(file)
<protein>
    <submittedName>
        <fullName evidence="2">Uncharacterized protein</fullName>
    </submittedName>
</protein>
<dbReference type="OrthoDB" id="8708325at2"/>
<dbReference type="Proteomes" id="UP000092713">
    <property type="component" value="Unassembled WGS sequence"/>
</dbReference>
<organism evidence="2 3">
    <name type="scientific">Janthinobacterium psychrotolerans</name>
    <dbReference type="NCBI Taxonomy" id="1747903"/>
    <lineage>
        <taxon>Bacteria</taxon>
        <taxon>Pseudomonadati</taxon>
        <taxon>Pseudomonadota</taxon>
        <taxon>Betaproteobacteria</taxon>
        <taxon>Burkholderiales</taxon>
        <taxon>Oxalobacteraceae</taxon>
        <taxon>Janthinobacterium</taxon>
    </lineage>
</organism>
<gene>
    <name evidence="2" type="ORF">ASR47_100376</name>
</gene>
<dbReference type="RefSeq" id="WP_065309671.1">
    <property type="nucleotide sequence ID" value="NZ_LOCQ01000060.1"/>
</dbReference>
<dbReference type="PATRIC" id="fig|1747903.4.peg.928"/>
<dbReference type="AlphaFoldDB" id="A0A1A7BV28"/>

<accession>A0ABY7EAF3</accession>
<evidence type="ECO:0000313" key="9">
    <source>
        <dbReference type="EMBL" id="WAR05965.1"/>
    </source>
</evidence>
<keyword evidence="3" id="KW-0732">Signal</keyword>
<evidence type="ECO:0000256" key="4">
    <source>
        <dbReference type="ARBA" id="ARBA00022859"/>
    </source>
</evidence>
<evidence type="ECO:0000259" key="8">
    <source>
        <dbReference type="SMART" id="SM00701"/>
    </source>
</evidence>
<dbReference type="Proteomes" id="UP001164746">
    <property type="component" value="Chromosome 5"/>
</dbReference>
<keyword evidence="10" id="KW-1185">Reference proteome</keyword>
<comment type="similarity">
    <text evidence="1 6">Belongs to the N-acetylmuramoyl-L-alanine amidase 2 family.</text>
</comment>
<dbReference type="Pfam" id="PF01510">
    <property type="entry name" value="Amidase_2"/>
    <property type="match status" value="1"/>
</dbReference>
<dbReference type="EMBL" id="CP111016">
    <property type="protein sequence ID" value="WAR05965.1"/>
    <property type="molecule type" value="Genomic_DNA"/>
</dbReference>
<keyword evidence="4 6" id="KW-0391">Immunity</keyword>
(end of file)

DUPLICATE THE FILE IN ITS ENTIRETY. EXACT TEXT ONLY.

<protein>
    <submittedName>
        <fullName evidence="2">Uncharacterized protein</fullName>
    </submittedName>
</protein>
<dbReference type="OrthoDB" id="8708325at2"/>
<dbReference type="Proteomes" id="UP000092713">
    <property type="component" value="Unassembled WGS sequence"/>
</dbReference>
<organism evidence="2 3">
    <name type="scientific">Janthinobacterium psychrotolerans</name>
    <dbReference type="NCBI Taxonomy" id="1747903"/>
    <lineage>
        <taxon>Bacteria</taxon>
        <taxon>Pseudomonadati</taxon>
        <taxon>Pseudomonadota</taxon>
        <taxon>Betaproteobacteria</taxon>
        <taxon>Burkholderiales</taxon>
        <taxon>Oxalobacteraceae</taxon>
        <taxon>Janthinobacterium</taxon>
    </lineage>
</organism>
<gene>
    <name evidence="2" type="ORF">ASR47_100376</name>
</gene>
<dbReference type="RefSeq" id="WP_065309671.1">
    <property type="nucleotide sequence ID" value="NZ_LOCQ01000060.1"/>
</dbReference>
<dbReference type="PATRIC" id="fig|1747903.4.peg.928"/>
<dbReference type="AlphaFoldDB" id="A0A1A7BV28"/>

<accession>A0ABY7EAF3</accession>
<evidence type="ECO:0000313" key="9">
    <source>
        <dbReference type="EMBL" id="WAR05965.1"/>
    </source>
</evidence>
<keyword evidence="3" id="KW-0732">Signal</keyword>
<evidence type="ECO:0000256" key="4">
    <source>
        <dbReference type="ARBA" id="ARBA00022859"/>
    </source>
</evidence>
<evidence type="ECO:0000259" key="8">
    <source>
        <dbReference type="SMART" id="SM00701"/>
    </source>
</evidence>
<dbReference type="Proteomes" id="UP001164746">
    <property type="component" value="Chromosome 5"/>
</dbReference>
<keyword evidence="10" id="KW-1185">Reference proteome</keyword>
<comment type="similarity">
    <text evidence="1 6">Belongs to the N-acetylmuramoyl-L-alanine amidase 2 family.</text>
</comment>
<dbReference type="Pfam" id="PF01510">
    <property type="entry name" value="Amidase_2"/>
    <property type="match status" value="1"/>
</dbReference>
<dbReference type="EMBL" id="CP111016">
    <property type="protein sequence ID" value="WAR05965.1"/>
    <property type="molecule type" value="Genomic_DNA"/>
</dbReference>
<keyword evidence="4 6" id="KW-0391">Immunity</keyword>